Highlanders in the News: Week of April 22, 2024

Every other week, our Highlanders are using their education to do extraordinary things. Here, we’ll highlight some notable mentions from local, regional, national and international news media. Whether our students, alumni, faculty and staff are featured as subject matter experts in high-profile stories or simply helping make the world a better place, we’ll feature their stories.

Visible impact

Even while she’s currently enrolled in Radford’s Teacher Education and Leadership graduate program, Genevieve Weaver has already made broad strides in her field – earlier this month, she was named Region 5 Virginia Teacher of the Year by the Virginia Department of Education. 

Genevieve Weaver (Justin Faulconer/News & Advance)

Weaver is in the process of earning her master’s degree in special education with a concentration in visual impairment, but for the past four years, she’s worked as an adapted special education teacher at Jefferson Forest High School in Bedford County.

Her recognition was presented during an event at the school’s library on April 17, according to an article in The (Lynchburg) News and Advance.

“In this field, with adapted special education, you see progress really slowly, but the impact is clearly visible in how you’re developing relationships,” Weaver told the paper. “I really treasure opportunities to build relationships with [students] and get to know them and elevate their voice in any way I can.”

The story said Weaver has created craveABLES, an inclusive, nonprofit ice cream trailer and storefront aimed at providing employment and other opportunities to those with intellectual disabilities. She’s also a member of Global Autism Project SkillCorps and works as a court-appointed special advocate for children in foster care.

She and seven other Regional Teachers of the Year are now nominees for the 2025 Mary V. Bicouvaris Virginia Teacher of the Year Award, which will be presented later this spring.

Weaver’s award was also covered by the Smith Mountain Eagle.

In “media” res

Just five years after he earned his bachelor’s degree in art with a minor in political science, a Radford graduate has landed at what he said is his dream job. 

Geoffrey Preudhomme ’19 (right) was sworn in as a press assistant at the U.S. Department of Agriculture on March 25. (U.S. Department of Agriculture)

Geoffrey Preudhomme ’19 was sworn in as a press assistant at the U.S. Department of Agriculture on March 25 and has been tasked with composing news releases and social media for the organization, among other roles.

“It has been a huge goal of mine to assist this administration in any way that I can,” Preudhomme told the Williamsburg Yorktown Daily in a story that ran April 12. “I’m behind the scenes and helping to boost good, nonpartisan efforts to help everybody in this country.”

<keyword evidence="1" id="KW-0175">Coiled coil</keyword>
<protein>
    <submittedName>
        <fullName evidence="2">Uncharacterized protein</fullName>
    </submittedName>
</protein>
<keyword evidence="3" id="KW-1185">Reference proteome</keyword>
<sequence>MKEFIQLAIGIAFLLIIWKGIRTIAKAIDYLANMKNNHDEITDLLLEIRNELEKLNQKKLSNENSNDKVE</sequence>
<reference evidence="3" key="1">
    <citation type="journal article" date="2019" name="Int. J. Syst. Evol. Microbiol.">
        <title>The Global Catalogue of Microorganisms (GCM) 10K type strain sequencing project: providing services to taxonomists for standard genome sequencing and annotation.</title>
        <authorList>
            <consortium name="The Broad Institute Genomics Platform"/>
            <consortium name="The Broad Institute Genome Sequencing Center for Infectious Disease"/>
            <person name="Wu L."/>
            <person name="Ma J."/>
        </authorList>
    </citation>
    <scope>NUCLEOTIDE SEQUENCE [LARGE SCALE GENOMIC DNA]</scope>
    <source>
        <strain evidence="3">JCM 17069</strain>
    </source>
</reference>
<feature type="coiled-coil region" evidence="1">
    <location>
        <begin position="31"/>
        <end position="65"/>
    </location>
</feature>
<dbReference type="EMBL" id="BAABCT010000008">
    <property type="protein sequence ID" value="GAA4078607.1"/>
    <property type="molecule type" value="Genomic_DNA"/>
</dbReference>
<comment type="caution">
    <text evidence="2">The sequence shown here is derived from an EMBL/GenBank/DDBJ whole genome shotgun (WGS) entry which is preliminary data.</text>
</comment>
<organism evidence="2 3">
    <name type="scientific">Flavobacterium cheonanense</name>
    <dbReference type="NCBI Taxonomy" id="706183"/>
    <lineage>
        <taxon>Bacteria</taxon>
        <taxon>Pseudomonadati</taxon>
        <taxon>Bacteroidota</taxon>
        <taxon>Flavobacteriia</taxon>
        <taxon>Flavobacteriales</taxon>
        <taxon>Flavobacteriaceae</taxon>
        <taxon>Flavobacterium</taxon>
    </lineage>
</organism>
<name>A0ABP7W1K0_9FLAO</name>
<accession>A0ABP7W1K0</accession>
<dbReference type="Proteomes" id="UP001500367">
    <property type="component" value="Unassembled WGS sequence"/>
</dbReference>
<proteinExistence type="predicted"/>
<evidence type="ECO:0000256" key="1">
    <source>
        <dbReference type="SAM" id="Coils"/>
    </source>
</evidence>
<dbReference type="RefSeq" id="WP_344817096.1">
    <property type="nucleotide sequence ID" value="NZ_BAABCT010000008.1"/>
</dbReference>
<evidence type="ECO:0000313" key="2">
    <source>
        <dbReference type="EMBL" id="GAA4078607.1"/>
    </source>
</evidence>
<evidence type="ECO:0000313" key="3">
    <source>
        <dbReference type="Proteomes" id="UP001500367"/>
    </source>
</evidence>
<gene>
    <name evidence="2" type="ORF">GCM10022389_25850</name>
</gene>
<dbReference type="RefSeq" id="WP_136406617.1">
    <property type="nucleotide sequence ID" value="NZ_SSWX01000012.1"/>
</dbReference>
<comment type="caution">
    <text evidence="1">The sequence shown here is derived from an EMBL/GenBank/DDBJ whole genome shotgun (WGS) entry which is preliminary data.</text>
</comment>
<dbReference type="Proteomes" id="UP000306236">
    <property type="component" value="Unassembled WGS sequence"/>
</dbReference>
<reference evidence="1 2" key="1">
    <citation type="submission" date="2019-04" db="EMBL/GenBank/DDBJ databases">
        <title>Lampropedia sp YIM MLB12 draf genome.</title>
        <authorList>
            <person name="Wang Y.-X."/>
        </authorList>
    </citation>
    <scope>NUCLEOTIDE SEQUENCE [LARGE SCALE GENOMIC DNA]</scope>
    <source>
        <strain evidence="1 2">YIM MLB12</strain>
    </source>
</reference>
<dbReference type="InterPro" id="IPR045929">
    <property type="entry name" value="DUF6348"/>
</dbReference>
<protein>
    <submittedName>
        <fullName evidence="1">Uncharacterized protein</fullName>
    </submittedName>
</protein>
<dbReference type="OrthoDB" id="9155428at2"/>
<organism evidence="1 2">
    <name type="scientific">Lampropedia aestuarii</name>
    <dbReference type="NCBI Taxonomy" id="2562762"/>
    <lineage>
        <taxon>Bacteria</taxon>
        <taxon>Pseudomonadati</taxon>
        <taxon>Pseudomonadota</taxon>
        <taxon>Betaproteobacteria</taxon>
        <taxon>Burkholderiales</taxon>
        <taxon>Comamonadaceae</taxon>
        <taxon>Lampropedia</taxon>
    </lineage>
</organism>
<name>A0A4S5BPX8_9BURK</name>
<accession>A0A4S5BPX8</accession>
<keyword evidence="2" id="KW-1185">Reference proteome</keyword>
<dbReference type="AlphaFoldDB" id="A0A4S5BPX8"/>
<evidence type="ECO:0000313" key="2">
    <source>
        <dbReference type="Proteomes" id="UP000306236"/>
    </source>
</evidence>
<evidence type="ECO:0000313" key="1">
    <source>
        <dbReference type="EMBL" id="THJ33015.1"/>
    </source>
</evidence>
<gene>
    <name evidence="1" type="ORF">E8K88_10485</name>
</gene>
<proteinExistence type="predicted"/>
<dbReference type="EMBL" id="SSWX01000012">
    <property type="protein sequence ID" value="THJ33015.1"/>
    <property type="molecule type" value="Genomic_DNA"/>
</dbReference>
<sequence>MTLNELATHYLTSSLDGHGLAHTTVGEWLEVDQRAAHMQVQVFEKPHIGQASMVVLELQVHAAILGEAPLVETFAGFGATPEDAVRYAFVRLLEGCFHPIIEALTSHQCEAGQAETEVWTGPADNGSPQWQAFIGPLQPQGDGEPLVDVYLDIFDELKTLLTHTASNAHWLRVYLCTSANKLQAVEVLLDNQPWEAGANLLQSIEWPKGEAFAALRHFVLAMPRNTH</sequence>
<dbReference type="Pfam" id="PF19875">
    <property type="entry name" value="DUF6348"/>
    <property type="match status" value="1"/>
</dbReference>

Preudhomme’s bio boasts a number of political-centric positions – including working as a field organizer for Sen. Mark Warner and Radford Mayor David Horton ’90 and serving as a legislative assistant to Del. Sam Rasoul (VA-11) – but he told the newspaper he’s right at home in his current post.

“My biggest goal politically has just been to simply be a presidential appointee for this administration and be part of the executive branch,” he explained. “I have no desire for higher office or to run for office or to be a lawmaker in any way. I’m happy most where I am.”

Preudhomme’s work was also the subject of an April 8 profile in the Radford News Journal

Center stage

Lighting designer Rebecca Montero ’05 is among the half-dozen stage professionals cited in a recent group of “people to watch” profiles. 

HITN_4.22.24_Rebecca Montero
Rebecca Montero (Daniel Swerdlow/American Theatre)

The article, “Six Theatre Workers You Should Know” ran March 28 on www.americantheatre.org.

Montero, originally from Salem, Virginia, now lives and works in Miramar, Florida, where she’s the production manager for NSU University School as well as the resident lighting designer at Zoetic Stage, a performance hall at the Adrienne Arsht Center for the Performing Arts of Miami-Dade County.

Montero’s profile cites her recent lighting of Zoetic’s production of “Cabaret” and her designing of the upcoming one-woman comedy, “Cuban Chicken Soup When There’s No More Café,” which opens next week at the Arsht Center’s Carnival Studio Theater.

“It was while pursuing a theatre degree at Radford University in Virginia that professors David Wheeler and Carl Lefko steered her toward lighting design,” the profile said, “but she received ‘a well-rounded education’ that included working in the scene shop, acting onstage, directing in the school’s black box theatre and working as a lead electrician.

“She described her work as striving to ‘enhance the performance and bring it to life without the audience being aware of the technical aspects of the production.’”

According to its website, American Theatre is the nation’s only general-circulation magazine devoted to theatre.

“Wade” into a two-night engagement


Barely 10 months ago, we told you about Morgan Wade’s impressive summer plans.

A 2017 graduate of Jefferson College of Health Sciences (now Radford University Carilion) with a B.A. in health sciences, Floyd County native Wade (now a country music sensation) was preparing to drop her third album, “Psychopath,” and to play at such music fests as Bonnaroo and Lollapalooza.

But that was summer, and this is spring, and Wade will soon be circling back closer to home.

She’s set to perform solo acoustic sets across two nights, on May 15 and 16, at The Harvester Performance Center in Rocky Mount, Virginia.

Tickets went on sale Wednesday, but Wade’s fans should bear in mind that she played a pair of Harvester shows this time last May, and both quickly sold out.


Apr 26, 2024
Neil Harvey